|How can I even pretend to be a real e-zine without a page for
headlines!? This section will contain newsworthy events related to the strip
club business, especially as it pertains to Los Angeles. Events covered by
the traditional media will still be in the Media Bites section. This section
will be reported by myself and other reporters for Z Bone.
Well, here you go and here we go. One step closer to being just another
boring e-zine. Yeah, right!
Nastyman Radio Show Goes Z Bone
May 26, 1998
On May 22 the Nastyman radio program on
Talkradio FM 97.1 had Ann (my
Dancer of the Month for June), as a guest, along with her friend Sydney.
Ann promoted her website and managed to mention this website on the show
as well. Then on May 26, Christine (my Dancer of the Month for May) was
also on the show.
According to Ann and Sydney, the Nastyman wasn't so nasty afterall.
Sydney says, "the bald man with a tan from Guam is a nice guy. I did some
lap dances on the show for the Karioki contestants and we helped judge the
contest." Lap dances?! And that doesn't qualify as nasty?
I've listened to his show and I think he's nasty enough for me. He
likes Ultimate Fighting and strippers. Gotta love it. I can't resist a
radio show with a host named Nastyman. If all this sounds
interesting to you too, tune in to his show on FM 97.1 from 1:00 am to
3:00 am, Monday through Fridays. Perfect timing to listen in your car as
you drive home from a strip club.
Strip Clubs Increase Crime?
May 3, 1998
In an article by Daniel M. Weintraub of the
Orange County Register,
Assemblyman Scott Baugh is once again trying to link strip clubs to crime.
In case you didn't hear already, Baugh is the politician in Orange County
who is trying to close down all strip clubs in California. The studies
that Baugh sights are a 1991 analysis by two professors at the University
of California, Irvine, which examined X-rated bookstores, not dance clubs.
According to the article, this study was a microscopic look at crime in
the 1980s along a stretch of Garden Grove Boulevard. Two UCI professors
compiled data on 34,079 crimes and pinpointed them to within 40 feet of
where they occurred. Then they used a computer to match those offenses
with the locations of seven adult businesses. Their conclusion: The
businesses posed a major "public safety hazard." Though the study did not
look at dance clubs, the authors said that the difference shouldn't
matter. "I can't think of any reason why the results wouldn't be the
same," said Richard McCleary, a UCI sociology professor and statistician
who co-conducted the study.
According to the article, the study did find that crimes against people
and property, including violent crime, rose when new bookstores opened or
existing ones expanded. More robberies, car break-ins and auto thefts, for
example, were reported in the immediate vicinity of the businesses. That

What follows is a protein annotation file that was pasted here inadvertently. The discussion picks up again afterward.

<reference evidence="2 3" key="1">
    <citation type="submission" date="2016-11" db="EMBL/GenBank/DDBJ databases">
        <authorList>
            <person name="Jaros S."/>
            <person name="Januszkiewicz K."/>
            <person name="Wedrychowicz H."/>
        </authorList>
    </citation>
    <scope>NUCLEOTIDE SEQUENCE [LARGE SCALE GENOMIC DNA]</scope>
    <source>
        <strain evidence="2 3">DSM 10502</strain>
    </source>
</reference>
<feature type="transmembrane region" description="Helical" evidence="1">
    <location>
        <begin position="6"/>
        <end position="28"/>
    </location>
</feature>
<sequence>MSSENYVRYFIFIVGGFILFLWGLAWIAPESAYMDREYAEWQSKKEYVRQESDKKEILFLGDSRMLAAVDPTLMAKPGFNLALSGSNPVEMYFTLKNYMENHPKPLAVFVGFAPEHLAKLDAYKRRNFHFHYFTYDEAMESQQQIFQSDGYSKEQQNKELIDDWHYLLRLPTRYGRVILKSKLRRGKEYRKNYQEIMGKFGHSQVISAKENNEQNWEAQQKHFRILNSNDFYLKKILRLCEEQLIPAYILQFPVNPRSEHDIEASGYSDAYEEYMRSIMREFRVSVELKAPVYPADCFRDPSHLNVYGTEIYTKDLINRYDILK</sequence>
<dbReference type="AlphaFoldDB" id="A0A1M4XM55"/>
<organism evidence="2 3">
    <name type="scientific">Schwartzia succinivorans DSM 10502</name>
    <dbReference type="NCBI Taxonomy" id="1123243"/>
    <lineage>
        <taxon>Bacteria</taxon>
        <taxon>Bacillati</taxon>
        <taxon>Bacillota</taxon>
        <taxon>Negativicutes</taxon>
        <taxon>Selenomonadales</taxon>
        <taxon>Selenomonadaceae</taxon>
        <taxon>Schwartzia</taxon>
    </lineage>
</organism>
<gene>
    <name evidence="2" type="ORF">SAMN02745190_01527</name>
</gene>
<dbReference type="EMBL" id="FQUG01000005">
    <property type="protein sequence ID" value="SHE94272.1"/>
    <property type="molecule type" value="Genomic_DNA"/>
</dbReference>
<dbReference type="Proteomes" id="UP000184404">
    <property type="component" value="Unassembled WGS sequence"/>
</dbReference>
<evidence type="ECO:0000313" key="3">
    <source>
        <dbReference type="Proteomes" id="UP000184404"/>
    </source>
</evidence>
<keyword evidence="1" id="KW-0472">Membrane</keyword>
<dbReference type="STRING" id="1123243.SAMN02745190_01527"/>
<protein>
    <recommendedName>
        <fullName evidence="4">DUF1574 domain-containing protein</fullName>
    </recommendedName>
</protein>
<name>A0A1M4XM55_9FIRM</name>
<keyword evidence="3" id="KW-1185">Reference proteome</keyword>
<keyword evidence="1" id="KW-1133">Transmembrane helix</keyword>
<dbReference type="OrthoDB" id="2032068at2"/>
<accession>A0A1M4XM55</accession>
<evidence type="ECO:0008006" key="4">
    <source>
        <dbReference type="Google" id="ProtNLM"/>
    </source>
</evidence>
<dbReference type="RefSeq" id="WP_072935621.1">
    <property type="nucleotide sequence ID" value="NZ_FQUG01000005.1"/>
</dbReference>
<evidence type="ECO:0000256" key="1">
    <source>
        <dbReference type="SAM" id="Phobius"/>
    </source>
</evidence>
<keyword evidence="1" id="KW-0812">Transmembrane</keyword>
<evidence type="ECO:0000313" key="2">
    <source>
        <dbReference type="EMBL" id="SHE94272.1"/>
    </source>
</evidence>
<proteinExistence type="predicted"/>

sounds ominous. What the study doesn't mention, yet the authors
acknowledge, is that in the vast majority of the crimes, the
adult-business patrons were probably not the perpetrators. They were the
Los Angeles to Tighten Restrictions
February 18, 1998
By GreenDog <email@example.com>
The Los Angeles City Council met at the Encino Community Center on
February 18, 1998. One of the proposals, co-sponsored by Cindy Miscikowski
(11th District) and Rudy Svorinich (15th District), was a motion to amend
the Los Angeles Municipal Code (LAMC) to: (a) broaden the scope of
definitions of adult entertainment businesses, and, (b) require a
CONDITIONAL USE PERMIT for the operation of any new sexually oriented
adult entertainment businesses within the city's zone located more than
500 feet from a religious institution, school or public park. This permit
would allow the City Council to set conditions on hours of operation,
design, security, etc. According to THE DAILY NEWS, this comes in the wake
of Los Angeles Zoning Administrator Dan Green's closure of a sexual
encounter club called the Prowl in Hollywood because it was
operating near a residential area.
At the council meeting, Ms. Miscikowski cited numerous loopholes in the
current LAMC which allowed certain facilities (presumably including
massage parlors and sexual encounter clubs) to skirt city regulations.
When the floor was opened to public testimony, Don Schultz of the Van Nuys
Home Owners Association and Geoffrey Saldovar (sic?), a member of a local
watchdog group, called for action to protect their community from the
detrimental effects of such clubs. A counterpoint was brought by one
audience member (me!) who suggested that the almost prohibitive steps
currently required to open a gentlemen's club were sufficient and, if
anything, have backfired by creating a "survival of the fittest"
environment where the only clubs left now are chain-owned, backed with
enough legal and financial firepower to make exterminating them
impossible. It was also brought to the City Council's attention that the